Gameday First Play – In the Year of the Dragon
“One man’s disaster is another man’s delight.”
~ Chinese Saying
Players take on the role of Chinese rulers around the year 1000. The game plays out in twelve rounds, with each round representing one month in a year that seems to go from bad to worse. Disease, drought, and attacks from the Mongols may claim lives, but make sure you have enough money to offer a tribute to the Emperor.
So, let’s start with a bit of honesty. I like to keep the games I review in the order that I play them on this site and because of the Essen backlog, I’m not writing this until over 2 months later…
The game also wasn’t that memorable so I’m going to do what I can based on dodgy memories and a nice quick reference guide I found on BGG 🙂
However, you will get a good idea of the game… There isn’t that much to it to be fair.
There is a bit of setup with the main board and each player area, nothing important, just worth noting. The main part is the player’s own area where ‘person’ tiles are drafted to get things going.
People have occupations which give them symbols such as a Helmet or Mortar, these are important.
Why it’s important is that there is a track you move depending on the people you have, the further back you are, the higher up in turn order you are.
This is important in the first phase of the game, the Action phase.
Piles of action cards are laid out in the middle of the board…
In turn order, players place their Dragon marker on one of the sets of cards and takes 1 action from them… BUT, if a player already has a marker there, they need to pay 3 money to go on that space.
The actions depend on the card and they let you take 1 Money, 1 Rice, 1 Firework (for each Rocket on the card) or score points.
There are 3 other more interesting actions…
Build Palace: Add a Palace tile to your play area, these increase the limit of people you can have.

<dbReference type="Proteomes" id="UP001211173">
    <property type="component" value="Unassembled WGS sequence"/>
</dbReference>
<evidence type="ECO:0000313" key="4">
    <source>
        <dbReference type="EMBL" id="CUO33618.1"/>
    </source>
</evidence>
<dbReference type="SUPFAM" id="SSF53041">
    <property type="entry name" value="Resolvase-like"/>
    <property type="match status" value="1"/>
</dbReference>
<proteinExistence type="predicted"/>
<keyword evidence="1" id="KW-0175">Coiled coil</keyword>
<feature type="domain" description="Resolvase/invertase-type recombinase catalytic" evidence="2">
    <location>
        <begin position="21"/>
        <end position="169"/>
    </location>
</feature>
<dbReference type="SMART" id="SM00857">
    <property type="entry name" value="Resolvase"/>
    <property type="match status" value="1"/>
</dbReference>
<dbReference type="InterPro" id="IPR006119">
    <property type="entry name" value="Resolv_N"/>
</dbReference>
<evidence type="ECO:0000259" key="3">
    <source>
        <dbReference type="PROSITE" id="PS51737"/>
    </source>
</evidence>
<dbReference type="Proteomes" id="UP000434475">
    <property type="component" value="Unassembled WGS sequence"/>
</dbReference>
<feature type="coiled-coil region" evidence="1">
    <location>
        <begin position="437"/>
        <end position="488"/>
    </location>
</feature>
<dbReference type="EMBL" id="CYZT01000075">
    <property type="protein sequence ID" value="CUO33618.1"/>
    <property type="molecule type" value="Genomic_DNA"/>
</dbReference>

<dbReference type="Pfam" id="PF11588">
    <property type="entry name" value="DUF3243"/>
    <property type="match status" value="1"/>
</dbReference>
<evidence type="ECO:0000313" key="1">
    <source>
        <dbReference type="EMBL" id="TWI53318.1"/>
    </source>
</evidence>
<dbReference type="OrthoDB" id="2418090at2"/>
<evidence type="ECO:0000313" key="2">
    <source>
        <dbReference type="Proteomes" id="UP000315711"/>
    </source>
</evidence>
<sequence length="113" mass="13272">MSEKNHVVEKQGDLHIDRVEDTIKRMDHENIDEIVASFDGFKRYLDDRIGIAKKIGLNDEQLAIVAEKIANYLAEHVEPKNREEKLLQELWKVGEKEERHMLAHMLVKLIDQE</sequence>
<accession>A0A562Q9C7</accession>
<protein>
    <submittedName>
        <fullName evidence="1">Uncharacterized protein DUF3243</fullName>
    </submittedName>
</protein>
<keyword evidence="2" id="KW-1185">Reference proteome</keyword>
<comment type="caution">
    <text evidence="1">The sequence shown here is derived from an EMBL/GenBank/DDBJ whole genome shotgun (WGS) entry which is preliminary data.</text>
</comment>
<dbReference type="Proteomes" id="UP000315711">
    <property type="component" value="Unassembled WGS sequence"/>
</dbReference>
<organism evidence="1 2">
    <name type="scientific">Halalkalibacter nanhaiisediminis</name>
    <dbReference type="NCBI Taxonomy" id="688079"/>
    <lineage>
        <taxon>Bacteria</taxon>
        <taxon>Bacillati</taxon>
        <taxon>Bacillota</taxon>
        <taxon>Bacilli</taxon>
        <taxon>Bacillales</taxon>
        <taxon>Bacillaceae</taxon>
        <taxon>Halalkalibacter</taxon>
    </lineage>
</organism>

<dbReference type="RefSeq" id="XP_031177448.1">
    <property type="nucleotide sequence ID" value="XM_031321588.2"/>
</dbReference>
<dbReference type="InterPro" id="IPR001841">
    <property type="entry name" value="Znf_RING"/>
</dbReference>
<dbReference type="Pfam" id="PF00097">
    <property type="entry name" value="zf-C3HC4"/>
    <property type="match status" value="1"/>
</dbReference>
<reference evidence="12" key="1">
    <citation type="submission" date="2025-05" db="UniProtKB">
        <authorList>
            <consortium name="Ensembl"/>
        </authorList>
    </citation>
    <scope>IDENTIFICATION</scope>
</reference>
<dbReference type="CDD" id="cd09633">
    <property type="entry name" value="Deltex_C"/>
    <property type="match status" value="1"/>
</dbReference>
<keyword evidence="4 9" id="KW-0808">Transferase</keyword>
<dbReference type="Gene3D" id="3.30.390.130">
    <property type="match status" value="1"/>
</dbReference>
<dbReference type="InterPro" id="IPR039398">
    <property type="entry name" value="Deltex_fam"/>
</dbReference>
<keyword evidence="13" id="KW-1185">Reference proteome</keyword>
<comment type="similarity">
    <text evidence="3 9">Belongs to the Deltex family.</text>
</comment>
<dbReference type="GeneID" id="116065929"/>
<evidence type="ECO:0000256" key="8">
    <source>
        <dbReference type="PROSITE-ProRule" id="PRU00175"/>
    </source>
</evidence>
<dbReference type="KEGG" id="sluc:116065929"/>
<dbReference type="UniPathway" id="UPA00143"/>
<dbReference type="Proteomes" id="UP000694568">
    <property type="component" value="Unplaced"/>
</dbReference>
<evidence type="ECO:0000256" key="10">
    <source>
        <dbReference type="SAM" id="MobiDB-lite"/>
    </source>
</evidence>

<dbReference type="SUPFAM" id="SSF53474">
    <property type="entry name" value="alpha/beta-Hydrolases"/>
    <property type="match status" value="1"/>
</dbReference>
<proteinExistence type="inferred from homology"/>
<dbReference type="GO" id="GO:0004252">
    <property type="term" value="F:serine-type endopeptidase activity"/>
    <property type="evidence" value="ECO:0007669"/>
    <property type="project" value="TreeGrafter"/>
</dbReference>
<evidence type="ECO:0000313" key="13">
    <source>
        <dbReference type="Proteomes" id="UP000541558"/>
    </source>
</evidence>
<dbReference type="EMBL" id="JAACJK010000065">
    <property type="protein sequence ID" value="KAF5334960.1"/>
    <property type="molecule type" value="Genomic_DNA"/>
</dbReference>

Move Military: Move one space on this track per Helmet, more on this later.
Buy Privilege: Pay 2 or 6 money to buy a Privilege token, more on those later too.
The next phase is all about the people. you have people cards in your hand and you can, in turn order, discard one to add a person to your Palace. This is why you need to build Palaces, to increase your limit, otherwise, you start replacing them.
Next is the Event phase…
These Events are laid out as part of setup, 12 of them for the 12 rounds of the game, and they are random each time.
There are 6 different events each requiring that you have specific resources to prevent them:
- Peace: Nothing happens
- Tribute: Pay 4 money, lose 1 person tile per money you can’t pay
- Drought: Pay 1 Rice per Palace, lose one person per rice you can’t pay
- Festival: Players score for having the most, and second most Fireworks
- Invasion: Score for your Helmets, the players with the fewest loses a person
- Contagion: Each player loses 3 people, but each Mortar protects a person
- Decay: Each empty Place you control is reduced by one level.
At the end of a round you score for Palaces, Court Ladies and Privilege tokens then a new round begins.
After 12 rounds, you score 12 points per person, Monks score for the Roofs in your Palaces, Rice and Fireworks can be sold for 2 money each and every 3 money is worth a point.
Most points wins, with the tiebreaker the player who is furthest ahead on the person track.
I usually do my positives and negatives but as It’s been so long I will just say this game is OK… nothing more. There are a lot more games I’d rather play than this, even by Feld.